A. Passenger lists from 1820 to about 1891 were known as customs lists. Ship company personnel completed these lists at the port of departure, printed them in the United States and maintained the records for statistical purposes. Customs lists contain scanty information—name of the ship and its master, port of embarkation, date and port of arrival, plus each passenger’s name, sex, age, occupation and nationality.
Q. Where can I find immigration information about an ancestor who came through Castle Garden, NY, in 1874? I don’t know what ship brought him to the United States.
These lists (with some gaps), have been microfilmed and are available through the National Archives (www.archives.gov) and through the Family History Library (www.familysearch.org) in Salt Lake City and its branch Family History Centers. In the Family History Library catalog, look under United States Emigration and Immigration (no subtopic), or look under New York, NY (City) Emigration and Immigration. Then scroll down to “Passenger lists of vessels arriving at New York, 1820-1897; index to passenger lists of vessels arriving in New York, 1820-1846, United States; Immigration and Naturalization Service.”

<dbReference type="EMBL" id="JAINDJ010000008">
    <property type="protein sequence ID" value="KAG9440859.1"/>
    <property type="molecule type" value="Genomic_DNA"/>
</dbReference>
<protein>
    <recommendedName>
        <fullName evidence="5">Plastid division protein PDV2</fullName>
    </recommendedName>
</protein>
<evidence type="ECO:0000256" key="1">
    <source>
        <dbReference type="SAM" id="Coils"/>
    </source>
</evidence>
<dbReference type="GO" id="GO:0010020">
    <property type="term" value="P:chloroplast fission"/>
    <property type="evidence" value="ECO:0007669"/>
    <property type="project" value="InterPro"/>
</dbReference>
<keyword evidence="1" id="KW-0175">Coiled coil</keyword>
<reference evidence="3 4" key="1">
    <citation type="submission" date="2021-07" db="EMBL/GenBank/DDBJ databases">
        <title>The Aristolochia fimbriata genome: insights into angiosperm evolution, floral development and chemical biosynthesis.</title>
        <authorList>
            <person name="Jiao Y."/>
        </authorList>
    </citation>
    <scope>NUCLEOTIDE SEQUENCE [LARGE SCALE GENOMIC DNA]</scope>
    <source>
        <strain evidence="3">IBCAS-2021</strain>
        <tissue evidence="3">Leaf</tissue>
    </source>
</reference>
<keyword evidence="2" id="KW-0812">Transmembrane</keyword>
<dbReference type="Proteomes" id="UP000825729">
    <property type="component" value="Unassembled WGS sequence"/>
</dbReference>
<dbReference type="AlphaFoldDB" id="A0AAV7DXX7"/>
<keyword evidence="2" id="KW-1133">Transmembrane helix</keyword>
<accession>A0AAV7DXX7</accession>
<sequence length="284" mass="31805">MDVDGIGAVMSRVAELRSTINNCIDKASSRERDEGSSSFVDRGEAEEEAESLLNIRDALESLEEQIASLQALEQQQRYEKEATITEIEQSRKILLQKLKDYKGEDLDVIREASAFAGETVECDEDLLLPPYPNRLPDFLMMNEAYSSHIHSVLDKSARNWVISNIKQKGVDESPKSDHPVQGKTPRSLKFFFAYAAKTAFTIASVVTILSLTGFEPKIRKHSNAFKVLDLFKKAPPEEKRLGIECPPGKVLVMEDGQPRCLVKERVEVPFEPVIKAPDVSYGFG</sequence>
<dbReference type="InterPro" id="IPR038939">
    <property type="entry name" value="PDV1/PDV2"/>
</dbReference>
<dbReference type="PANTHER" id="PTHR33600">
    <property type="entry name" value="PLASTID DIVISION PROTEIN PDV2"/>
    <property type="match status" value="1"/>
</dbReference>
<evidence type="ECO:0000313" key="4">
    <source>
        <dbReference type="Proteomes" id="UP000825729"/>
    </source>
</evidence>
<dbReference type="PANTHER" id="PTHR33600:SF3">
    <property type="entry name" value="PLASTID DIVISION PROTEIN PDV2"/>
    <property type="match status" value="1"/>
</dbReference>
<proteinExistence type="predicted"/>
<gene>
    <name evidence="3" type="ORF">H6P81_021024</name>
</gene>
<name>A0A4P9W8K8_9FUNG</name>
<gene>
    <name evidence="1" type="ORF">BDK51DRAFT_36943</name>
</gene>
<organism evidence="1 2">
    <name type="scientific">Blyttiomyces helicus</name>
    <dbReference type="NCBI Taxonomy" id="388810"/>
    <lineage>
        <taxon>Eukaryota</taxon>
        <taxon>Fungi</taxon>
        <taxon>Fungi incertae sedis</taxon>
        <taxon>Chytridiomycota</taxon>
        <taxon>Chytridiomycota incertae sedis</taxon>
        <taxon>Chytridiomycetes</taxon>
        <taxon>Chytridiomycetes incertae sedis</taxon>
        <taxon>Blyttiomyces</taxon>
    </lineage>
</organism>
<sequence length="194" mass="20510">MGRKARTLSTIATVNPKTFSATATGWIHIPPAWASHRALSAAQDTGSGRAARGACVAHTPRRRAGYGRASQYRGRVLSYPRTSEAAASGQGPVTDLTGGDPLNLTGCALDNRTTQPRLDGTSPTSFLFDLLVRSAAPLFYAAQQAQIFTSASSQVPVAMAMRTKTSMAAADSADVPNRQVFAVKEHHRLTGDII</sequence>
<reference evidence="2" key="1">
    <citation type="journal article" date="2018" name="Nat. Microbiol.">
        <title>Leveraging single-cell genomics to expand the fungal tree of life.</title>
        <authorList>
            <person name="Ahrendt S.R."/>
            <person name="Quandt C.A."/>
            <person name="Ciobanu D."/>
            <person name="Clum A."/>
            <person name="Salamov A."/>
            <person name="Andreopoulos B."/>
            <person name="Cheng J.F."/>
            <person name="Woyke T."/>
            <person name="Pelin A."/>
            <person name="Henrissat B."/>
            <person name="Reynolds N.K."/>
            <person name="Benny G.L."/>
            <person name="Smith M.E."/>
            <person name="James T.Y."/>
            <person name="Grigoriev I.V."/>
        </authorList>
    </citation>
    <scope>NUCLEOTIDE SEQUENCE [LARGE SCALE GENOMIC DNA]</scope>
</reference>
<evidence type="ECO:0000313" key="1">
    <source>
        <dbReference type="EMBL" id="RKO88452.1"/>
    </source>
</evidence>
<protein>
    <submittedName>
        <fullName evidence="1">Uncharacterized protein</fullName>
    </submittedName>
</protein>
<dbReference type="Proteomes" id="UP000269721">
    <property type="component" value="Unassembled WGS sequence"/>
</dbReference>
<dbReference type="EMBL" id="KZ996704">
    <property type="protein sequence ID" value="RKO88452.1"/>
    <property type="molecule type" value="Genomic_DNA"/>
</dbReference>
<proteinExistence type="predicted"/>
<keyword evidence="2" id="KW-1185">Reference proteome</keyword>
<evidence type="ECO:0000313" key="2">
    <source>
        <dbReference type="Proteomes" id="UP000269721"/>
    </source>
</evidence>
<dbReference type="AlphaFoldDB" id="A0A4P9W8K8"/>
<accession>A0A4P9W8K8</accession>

If you do a film/fiche search on film number 350204, it will take you right to the series. Unfortunately, there’s a gap in the microfilmed indexes for New York arrivals between 1846 and 1897, when the majority of Irish and German immigrants arrived. ButAncestry.com has electronically indexed and digitized all the Castle Garden records; they’re part of the site’s US Immigration Collection ($79.95 per year). Or check book indexes dealing with ethnic arrivals, such as the Germans to America series (Scholarly Resources), which you can view at libraries for free.